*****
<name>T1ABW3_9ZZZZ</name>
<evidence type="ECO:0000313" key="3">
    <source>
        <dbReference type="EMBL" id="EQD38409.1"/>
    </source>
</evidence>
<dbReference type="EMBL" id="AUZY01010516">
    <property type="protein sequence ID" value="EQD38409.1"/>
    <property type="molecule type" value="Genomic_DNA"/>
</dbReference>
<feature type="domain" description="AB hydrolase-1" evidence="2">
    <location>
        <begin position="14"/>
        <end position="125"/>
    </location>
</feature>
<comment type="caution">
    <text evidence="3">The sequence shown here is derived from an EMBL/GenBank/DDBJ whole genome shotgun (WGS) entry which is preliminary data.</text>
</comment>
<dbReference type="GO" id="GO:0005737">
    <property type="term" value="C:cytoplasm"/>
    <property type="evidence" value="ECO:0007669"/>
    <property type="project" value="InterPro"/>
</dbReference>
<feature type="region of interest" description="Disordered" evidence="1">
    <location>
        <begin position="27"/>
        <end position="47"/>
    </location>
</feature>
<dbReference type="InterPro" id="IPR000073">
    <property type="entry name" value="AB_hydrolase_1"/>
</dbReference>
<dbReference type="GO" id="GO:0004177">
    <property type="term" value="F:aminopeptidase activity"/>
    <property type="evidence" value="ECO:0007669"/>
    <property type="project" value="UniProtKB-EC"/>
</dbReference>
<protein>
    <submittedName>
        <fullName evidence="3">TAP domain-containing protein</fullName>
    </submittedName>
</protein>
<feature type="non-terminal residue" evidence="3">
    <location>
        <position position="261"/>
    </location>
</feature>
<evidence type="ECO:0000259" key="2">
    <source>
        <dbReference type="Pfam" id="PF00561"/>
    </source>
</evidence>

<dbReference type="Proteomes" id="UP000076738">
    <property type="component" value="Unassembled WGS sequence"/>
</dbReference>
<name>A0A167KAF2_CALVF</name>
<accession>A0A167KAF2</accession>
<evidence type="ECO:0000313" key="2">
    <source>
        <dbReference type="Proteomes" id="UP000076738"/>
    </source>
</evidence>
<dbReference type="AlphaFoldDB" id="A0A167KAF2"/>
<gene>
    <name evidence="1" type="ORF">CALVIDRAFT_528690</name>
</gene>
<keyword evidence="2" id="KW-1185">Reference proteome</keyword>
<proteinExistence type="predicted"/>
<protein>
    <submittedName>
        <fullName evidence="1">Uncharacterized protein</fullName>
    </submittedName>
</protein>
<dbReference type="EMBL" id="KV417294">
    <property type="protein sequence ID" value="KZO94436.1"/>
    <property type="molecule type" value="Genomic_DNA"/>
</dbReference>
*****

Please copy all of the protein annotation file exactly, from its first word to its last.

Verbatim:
<name>T1ABW3_9ZZZZ</name>
<evidence type="ECO:0000313" key="3">
    <source>
        <dbReference type="EMBL" id="EQD38409.1"/>
    </source>
</evidence>
<dbReference type="EMBL" id="AUZY01010516">
    <property type="protein sequence ID" value="EQD38409.1"/>
    <property type="molecule type" value="Genomic_DNA"/>
</dbReference>
<feature type="domain" description="AB hydrolase-1" evidence="2">
    <location>
        <begin position="14"/>
        <end position="125"/>
    </location>
</feature>
<comment type="caution">
    <text evidence="3">The sequence shown here is derived from an EMBL/GenBank/DDBJ whole genome shotgun (WGS) entry which is preliminary data.</text>
</comment>
<dbReference type="GO" id="GO:0005737">
    <property type="term" value="C:cytoplasm"/>
    <property type="evidence" value="ECO:0007669"/>
    <property type="project" value="InterPro"/>
</dbReference>
<feature type="region of interest" description="Disordered" evidence="1">
    <location>
        <begin position="27"/>
        <end position="47"/>
    </location>
</feature>
<dbReference type="InterPro" id="IPR000073">
    <property type="entry name" value="AB_hydrolase_1"/>
</dbReference>
<dbReference type="GO" id="GO:0004177">
    <property type="term" value="F:aminopeptidase activity"/>
    <property type="evidence" value="ECO:0007669"/>
    <property type="project" value="UniProtKB-EC"/>
</dbReference>
<protein>
    <submittedName>
        <fullName evidence="3">TAP domain-containing protein</fullName>
    </submittedName>
</protein>
<feature type="non-terminal residue" evidence="3">
    <location>
        <position position="261"/>
    </location>
</feature>
<evidence type="ECO:0000259" key="2">
    <source>
        <dbReference type="Pfam" id="PF00561"/>
    </source>
</evidence>

<dbReference type="Proteomes" id="UP000076738">
    <property type="component" value="Unassembled WGS sequence"/>
</dbReference>
<name>A0A167KAF2_CALVF</name>
<accession>A0A167KAF2</accession>
<evidence type="ECO:0000313" key="2">
    <source>
        <dbReference type="Proteomes" id="UP000076738"/>
    </source>
</evidence>
<dbReference type="AlphaFoldDB" id="A0A167KAF2"/>
<gene>
    <name evidence="1" type="ORF">CALVIDRAFT_528690</name>
</gene>
<keyword evidence="2" id="KW-1185">Reference proteome</keyword>
<proteinExistence type="predicted"/>
<protein>
    <submittedName>
        <fullName evidence="1">Uncharacterized protein</fullName>
    </submittedName>
</protein>
<dbReference type="EMBL" id="KV417294">
    <property type="protein sequence ID" value="KZO94436.1"/>
    <property type="molecule type" value="Genomic_DNA"/>
</dbReference>